A history of the Groovy programming language

Paul King
2020 Proceedings of the ACM on Programming Languages (PACMPL)  
This paper describes the history of the Groovy programming language. At the time of Groovy's inception, Java was a dominant programming language with a wealth of useful libraries. Despite this, it was perceived by some to be evolving slowing and to have shortcomings for scripting, rapid prototyping and when trying to write minimalistic code. Other languages seemed to be innovating faster than Java and, while overcoming some of Java's shortcomings, used syntax that was less familiar to Java
more » ... opers. Integration with Java libraries was also non-optimal. Groovy was created as a complementary language to JavaÐits dynamic counterpart. It would look and feel like Java but focus on extensibility and rapid innovation. Groovy would borrow ideas from dynamic languages like Ruby, Python and Smalltalk where needed to provide compelling JVM solutions for some of Java's shortcomings. Groovy supported innovation through its runtime and compile-time metaprogramming capabilities. It supported simple operator overloading, had a flexible grammar and was extensible. These characteristics made it suitable for growing the language to have new commands (verbs) and properties (nouns) specific to a particular domain, a so called Domain Specific Language (DSL). While still intrinsically linked with Java, over time Groovy has evolved from a niche dynamic scripting language into a compelling mainstream language. After many years as a principally dynamically-typed language, a static nature was added to Groovy. Code could be statically type checked or when dynamic features weren't needed, they could be turned off entirely for Java-like performance. A number of nuances to the static nature came about to support the style of coding used by Groovy developers. Many choices made by Groovy in its design, later appeared in other languages (Swift, C#, Kotlin, Ceylon, PHP, Ruby, Coffeescript, Scala, Frege, TypeScript and Java itself). This includes Groovy's dangling closure, Groovy builders, null-safe navigation, the Elvis operator, ranges, the spaceship operator, and flow typing. For most languages, we don't know to what extent Groovy played a part in their choices. We do know that Kotlin took inspiration from Groovy's dangling closures, builder concept, default it parameter for closures, templates and interpolated strings, null-safe navigation and the Elvis operator. The leadership, governance and sponsorship arrangements of Groovy have evolved over time, but Groovy has always been a successful highly collaborative open source project driven more by the needs of the community than by a vision of a particular company or person.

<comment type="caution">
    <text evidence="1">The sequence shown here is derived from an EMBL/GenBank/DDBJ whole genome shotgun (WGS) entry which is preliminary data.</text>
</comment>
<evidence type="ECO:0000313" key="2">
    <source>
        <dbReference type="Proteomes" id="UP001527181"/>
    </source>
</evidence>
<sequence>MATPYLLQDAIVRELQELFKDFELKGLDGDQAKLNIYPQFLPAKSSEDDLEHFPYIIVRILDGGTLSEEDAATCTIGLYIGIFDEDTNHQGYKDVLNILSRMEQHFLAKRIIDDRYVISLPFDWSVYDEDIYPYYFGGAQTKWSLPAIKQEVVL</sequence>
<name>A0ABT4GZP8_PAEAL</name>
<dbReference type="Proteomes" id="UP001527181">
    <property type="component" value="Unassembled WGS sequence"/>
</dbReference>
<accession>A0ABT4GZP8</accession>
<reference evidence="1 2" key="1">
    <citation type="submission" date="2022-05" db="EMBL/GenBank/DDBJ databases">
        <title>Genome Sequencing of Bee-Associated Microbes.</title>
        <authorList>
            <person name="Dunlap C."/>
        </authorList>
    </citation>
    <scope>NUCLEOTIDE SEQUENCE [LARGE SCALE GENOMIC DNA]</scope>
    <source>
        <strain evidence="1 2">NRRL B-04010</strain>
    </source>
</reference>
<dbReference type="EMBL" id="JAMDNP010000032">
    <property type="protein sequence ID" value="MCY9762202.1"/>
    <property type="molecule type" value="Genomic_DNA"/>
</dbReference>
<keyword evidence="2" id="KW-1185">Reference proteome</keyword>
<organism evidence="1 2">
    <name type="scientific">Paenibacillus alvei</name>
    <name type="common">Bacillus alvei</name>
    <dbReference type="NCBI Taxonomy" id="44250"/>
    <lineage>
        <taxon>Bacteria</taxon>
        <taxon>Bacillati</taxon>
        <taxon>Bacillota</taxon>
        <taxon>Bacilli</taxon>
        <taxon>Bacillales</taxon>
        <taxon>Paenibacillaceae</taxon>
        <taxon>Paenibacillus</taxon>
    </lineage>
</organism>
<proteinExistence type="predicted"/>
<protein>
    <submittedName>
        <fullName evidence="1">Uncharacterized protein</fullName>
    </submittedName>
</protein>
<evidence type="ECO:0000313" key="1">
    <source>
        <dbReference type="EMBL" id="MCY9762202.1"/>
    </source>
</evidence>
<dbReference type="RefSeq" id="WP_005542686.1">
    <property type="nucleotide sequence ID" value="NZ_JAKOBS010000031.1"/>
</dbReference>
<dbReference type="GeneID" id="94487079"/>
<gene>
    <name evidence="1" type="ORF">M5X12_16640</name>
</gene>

doi:10.1145/3386326 fatcat:r6k7hgcs6fcola4m234ujcnc5q